I want to show that for all $n$ there is some collection of $n + 2$ circles such that two of the circles ($A$ and $B$) are tangential to each of the remaining $n$ circles (but not to each other) and each of the $n$ circles are tangential to both $A$ and $B$ but not to any of the other $n$ circles. My initial conception was to let $A$ and $B$ be two large circles (as large as necessary) that are extremely close to each other but not tangential. Then we draw one circle beneath $A$ and $B$ that is tangent to both of them. Slightly above it and in between the "AB crevice" we draw another circle. Then slightly above that we draw another. And so on and so forth until all the circles have been drawn. It seems to me in an intuitive sense that we could draw an infinite number of such circles, but I can$t seem to find a rigorous mathematical expression of this idea.

Note that if this idea is simply wrong, or if you have a simpler way to approach this problem, those would be acceptable answers as well.

  • 4
    $\begingroup$ Isn't it simpler to have two concentric circles of close but distinct diameters and a lot of circles in between? $\endgroup$
    – tomasz
    Commented Dec 4, 2013 at 4:43
  • $\begingroup$ Maybe - honestly I'm not sure how to prove that there's an infinite number of circles you could draw in that case either. $\endgroup$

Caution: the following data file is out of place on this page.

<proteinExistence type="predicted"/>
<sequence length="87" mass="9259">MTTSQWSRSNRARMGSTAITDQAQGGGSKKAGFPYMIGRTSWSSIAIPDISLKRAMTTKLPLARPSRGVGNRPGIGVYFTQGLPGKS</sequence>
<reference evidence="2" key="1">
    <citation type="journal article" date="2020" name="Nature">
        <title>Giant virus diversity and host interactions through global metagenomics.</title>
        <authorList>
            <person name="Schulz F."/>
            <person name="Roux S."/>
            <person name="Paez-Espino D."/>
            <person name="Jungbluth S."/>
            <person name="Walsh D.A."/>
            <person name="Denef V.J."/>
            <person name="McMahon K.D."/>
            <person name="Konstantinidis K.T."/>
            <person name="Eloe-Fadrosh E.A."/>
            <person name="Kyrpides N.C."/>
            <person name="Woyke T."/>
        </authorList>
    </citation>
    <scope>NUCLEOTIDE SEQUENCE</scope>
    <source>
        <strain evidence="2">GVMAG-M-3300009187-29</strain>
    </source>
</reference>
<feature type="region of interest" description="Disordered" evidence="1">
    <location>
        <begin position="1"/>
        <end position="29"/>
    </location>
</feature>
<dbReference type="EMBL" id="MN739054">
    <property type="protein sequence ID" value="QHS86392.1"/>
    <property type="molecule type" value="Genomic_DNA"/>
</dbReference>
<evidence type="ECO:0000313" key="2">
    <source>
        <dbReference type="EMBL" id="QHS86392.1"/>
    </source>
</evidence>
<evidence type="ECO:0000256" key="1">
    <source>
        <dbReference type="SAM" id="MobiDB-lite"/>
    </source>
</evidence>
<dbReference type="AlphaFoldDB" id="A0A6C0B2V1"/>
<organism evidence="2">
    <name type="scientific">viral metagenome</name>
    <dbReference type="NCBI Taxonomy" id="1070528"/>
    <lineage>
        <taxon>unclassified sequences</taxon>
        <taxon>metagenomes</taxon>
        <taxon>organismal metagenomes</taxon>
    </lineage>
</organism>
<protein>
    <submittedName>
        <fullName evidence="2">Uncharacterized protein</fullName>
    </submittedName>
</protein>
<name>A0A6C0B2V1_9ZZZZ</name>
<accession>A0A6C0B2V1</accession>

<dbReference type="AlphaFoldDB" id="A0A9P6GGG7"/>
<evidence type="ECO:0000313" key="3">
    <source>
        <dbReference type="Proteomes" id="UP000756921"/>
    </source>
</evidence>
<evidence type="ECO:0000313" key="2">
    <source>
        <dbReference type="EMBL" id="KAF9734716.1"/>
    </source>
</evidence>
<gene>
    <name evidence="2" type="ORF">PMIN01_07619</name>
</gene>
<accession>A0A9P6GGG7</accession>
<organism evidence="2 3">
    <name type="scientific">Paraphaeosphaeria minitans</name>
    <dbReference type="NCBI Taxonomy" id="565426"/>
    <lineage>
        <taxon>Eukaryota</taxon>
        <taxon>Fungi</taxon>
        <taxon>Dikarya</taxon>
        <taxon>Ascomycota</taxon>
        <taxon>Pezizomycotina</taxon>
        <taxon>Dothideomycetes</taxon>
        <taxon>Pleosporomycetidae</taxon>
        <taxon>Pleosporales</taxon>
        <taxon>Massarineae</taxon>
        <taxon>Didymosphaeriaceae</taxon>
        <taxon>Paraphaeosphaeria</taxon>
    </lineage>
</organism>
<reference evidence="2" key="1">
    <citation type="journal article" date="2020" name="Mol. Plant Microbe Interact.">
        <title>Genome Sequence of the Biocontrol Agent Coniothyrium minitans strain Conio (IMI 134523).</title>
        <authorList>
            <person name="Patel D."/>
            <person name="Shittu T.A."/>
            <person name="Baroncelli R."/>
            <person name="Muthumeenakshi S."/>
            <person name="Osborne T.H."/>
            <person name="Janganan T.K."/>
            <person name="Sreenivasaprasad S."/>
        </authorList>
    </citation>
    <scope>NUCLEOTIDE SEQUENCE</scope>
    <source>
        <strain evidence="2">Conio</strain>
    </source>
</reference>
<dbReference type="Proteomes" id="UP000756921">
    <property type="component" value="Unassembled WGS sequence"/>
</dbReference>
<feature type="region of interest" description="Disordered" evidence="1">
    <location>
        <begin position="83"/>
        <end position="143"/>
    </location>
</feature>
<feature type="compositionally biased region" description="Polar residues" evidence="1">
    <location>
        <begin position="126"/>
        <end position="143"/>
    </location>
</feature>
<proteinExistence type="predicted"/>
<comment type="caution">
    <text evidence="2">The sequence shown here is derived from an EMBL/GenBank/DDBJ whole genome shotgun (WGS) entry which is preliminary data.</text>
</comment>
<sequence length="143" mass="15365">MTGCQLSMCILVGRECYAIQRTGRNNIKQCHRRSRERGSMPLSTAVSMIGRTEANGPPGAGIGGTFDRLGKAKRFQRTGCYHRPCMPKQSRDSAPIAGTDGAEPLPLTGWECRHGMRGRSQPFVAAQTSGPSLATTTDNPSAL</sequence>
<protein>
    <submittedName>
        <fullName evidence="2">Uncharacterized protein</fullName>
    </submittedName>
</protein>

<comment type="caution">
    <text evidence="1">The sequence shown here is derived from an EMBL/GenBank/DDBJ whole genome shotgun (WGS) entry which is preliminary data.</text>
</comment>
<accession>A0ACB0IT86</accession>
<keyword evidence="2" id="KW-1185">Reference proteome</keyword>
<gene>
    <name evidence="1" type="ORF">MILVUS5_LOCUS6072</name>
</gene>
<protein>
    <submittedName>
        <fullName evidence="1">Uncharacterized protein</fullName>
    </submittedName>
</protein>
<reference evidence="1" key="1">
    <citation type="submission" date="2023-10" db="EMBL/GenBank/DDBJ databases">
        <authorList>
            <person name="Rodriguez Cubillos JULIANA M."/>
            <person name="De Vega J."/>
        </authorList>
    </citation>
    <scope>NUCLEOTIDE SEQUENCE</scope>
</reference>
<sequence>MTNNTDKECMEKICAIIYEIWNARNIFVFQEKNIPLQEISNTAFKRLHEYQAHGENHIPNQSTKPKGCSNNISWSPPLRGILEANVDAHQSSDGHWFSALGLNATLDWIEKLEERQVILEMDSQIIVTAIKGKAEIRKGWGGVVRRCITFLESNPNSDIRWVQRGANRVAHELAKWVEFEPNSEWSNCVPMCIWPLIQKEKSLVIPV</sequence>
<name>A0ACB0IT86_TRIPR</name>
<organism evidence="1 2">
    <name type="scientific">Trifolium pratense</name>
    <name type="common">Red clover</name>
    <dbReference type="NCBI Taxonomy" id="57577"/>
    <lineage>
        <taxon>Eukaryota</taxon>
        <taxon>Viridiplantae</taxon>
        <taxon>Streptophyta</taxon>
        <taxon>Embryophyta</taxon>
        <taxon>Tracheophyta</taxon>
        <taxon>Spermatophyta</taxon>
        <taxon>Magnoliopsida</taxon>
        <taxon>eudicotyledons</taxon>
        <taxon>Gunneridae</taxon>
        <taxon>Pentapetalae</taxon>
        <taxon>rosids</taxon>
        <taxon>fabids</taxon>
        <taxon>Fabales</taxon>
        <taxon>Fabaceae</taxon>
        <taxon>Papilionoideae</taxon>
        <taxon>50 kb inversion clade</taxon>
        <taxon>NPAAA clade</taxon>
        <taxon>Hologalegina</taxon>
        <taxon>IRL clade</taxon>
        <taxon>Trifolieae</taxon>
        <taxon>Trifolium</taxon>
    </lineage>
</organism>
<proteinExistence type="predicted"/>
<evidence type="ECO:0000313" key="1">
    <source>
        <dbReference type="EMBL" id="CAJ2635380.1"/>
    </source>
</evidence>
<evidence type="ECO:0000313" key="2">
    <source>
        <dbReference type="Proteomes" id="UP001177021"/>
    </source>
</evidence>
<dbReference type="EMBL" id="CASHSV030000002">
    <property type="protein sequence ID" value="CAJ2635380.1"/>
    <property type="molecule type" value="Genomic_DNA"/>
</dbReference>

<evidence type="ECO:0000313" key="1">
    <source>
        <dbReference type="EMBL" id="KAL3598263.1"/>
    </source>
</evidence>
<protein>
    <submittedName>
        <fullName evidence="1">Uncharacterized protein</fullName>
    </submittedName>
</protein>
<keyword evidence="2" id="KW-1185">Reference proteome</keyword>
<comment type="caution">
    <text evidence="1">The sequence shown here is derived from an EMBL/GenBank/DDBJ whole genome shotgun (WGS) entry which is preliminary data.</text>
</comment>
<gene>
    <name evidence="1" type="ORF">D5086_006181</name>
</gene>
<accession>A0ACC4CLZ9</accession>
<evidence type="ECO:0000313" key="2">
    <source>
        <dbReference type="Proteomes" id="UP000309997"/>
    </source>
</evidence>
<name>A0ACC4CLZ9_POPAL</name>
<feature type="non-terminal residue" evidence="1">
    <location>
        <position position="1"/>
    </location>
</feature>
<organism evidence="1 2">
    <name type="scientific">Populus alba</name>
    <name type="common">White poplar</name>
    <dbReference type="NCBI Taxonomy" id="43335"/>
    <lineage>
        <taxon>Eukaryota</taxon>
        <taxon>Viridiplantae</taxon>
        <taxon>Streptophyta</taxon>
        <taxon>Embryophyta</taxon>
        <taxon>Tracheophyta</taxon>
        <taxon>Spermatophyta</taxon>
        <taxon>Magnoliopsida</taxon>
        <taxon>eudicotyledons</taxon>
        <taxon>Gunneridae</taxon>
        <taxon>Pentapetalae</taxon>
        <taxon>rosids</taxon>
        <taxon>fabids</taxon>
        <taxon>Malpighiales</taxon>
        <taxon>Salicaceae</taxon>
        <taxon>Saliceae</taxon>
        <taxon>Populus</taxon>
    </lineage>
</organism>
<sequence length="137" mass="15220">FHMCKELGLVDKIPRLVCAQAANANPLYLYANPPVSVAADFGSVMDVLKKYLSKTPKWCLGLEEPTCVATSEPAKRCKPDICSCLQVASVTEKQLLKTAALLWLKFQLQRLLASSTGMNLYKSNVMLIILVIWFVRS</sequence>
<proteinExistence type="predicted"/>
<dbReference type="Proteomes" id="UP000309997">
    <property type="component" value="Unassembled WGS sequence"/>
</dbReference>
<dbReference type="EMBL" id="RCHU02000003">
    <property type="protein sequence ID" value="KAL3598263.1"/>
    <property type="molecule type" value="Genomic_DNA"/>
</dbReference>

– Kvass
    Commented Dec 4, 2013 at 5:06
  • $\begingroup$ I was under the impression that you wanted a given finite number of circles and not an infinite number? You can't get that in this manner. $\endgroup$
    – tomasz
    Commented Dec 4, 2013 at 5:11
  • $\begingroup$ Yes, sorry, a finite number n, but where n can be any value. $\endgroup$
    – Kvass
    Commented Dec 4, 2013 at 5:37
  • $\begingroup$ You might be interested in Steiner Chains. In such a construct, the $n$ circles other than $A$ and $B$ make a tangential chain, which isn't strictly what you want, but that's easy to remedy: Make a Steiner Chain with $2n$ circles, and simply erase every other one. (I'll note that Steiner chains are usually depicted with circle $A$ inside circle $B$, but inversion can put them outside each other.) $\endgroup$
    – Blue
    Commented Dec 4, 2013 at 7:15

3 Answers 3


You could take the vertices of a $m$-agon width unit length sides as the centers of $m$ circles with radius equal to $\frac{1}{2}$, then take $A$ and $B$ as two concentric circles, with center in the center of the $m$-agon, having radii $\frac{1}{2\sin\frac{\pi}{m}}\pm\frac{1}{2}$. As pointed by @zyx, circular inversion brings this configuration into any configuration you may like more, like the one in which $A$ and $B$ are external circles with equal radii: just invert with respect to a circle centered on the incircle of the $m$-agon.

The following picture shows the $m=5$ case, for instance: $A$ and $B$ are the orange circles.

A Steiner chain

As pointed by @Blue, you can simply carry on this construction for $m=2n$ then erase the even-indexed red circles, or just invert a chain of $n$ non-touching circles inscribed in a circular annulus, as depicted below ($n=5$).

A modified Steiner chain